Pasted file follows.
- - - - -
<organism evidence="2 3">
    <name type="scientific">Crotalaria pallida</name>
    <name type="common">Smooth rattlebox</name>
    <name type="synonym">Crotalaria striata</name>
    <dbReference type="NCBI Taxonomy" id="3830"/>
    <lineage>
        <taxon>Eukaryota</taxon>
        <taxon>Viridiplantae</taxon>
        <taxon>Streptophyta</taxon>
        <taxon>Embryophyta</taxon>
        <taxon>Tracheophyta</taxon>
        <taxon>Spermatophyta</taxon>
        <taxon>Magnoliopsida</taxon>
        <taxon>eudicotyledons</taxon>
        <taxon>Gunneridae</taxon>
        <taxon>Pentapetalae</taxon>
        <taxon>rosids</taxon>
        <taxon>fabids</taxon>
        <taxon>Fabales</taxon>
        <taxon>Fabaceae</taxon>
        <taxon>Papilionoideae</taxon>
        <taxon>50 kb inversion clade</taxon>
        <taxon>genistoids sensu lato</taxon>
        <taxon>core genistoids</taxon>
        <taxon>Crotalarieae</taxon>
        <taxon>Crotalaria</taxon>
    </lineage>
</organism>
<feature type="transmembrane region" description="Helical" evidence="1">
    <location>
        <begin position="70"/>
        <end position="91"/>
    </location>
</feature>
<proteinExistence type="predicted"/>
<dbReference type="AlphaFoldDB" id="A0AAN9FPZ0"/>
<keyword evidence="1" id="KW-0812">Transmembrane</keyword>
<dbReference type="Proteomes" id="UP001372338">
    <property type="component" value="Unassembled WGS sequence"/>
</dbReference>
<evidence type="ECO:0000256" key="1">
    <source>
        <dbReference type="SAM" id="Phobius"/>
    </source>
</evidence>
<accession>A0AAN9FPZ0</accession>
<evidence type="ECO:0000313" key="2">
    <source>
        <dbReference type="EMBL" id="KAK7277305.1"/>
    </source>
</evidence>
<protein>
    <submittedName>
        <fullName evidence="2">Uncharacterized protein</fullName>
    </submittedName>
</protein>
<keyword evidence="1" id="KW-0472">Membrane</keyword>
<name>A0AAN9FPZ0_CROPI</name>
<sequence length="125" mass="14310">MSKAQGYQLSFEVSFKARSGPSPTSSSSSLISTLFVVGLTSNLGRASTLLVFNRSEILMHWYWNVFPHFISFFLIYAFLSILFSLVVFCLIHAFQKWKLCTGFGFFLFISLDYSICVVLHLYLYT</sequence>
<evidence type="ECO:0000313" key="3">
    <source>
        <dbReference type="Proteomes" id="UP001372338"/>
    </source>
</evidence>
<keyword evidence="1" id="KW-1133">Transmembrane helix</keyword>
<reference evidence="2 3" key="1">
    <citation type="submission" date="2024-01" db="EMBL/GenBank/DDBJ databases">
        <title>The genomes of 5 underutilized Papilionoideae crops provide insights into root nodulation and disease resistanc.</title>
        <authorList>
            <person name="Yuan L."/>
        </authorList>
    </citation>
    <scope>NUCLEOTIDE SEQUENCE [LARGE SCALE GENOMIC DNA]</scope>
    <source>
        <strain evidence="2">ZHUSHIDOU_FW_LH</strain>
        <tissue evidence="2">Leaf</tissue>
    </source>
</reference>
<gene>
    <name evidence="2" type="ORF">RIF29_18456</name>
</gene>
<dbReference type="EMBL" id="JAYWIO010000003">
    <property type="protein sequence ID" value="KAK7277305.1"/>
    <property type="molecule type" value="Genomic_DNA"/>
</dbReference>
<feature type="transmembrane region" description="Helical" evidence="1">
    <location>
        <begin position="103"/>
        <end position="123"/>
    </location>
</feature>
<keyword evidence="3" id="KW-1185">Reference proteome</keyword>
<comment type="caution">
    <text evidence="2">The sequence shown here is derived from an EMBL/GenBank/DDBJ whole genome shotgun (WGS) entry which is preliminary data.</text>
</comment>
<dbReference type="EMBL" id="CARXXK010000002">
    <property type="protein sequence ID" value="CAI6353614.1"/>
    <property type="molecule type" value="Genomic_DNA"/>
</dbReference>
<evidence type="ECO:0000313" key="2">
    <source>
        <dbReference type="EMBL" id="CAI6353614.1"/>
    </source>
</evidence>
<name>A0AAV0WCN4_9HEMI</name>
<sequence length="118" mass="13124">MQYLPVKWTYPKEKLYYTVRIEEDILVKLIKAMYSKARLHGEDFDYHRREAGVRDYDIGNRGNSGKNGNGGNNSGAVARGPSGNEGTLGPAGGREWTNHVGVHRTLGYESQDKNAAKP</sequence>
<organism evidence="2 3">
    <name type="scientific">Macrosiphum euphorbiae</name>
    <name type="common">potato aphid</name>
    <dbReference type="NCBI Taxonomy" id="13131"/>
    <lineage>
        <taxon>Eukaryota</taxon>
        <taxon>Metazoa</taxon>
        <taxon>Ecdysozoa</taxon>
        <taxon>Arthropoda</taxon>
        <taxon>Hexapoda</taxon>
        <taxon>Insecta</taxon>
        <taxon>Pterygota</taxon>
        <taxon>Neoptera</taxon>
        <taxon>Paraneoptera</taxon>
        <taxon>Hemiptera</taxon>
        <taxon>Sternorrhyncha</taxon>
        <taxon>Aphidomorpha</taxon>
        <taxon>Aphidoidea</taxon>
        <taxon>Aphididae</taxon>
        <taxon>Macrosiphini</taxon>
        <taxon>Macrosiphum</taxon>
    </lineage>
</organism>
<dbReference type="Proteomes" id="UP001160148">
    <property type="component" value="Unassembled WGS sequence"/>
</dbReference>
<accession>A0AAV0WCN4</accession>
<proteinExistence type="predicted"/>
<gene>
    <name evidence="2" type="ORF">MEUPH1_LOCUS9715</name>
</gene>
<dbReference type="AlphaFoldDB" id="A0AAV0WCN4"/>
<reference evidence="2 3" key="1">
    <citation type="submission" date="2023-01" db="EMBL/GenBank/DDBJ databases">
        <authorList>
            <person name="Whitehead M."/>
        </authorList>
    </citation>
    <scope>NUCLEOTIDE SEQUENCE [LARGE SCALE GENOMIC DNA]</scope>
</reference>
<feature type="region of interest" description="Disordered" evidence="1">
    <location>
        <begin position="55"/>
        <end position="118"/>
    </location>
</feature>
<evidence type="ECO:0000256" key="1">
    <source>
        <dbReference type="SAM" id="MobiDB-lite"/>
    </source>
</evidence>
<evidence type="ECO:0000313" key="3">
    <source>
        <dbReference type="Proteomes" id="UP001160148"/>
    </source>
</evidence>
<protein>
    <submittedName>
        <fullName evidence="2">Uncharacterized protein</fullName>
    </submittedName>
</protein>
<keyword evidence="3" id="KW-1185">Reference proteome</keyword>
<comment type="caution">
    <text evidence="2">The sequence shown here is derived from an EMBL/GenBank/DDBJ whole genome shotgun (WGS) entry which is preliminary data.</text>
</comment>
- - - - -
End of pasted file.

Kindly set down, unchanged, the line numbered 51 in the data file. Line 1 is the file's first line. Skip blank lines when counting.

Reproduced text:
</evidence>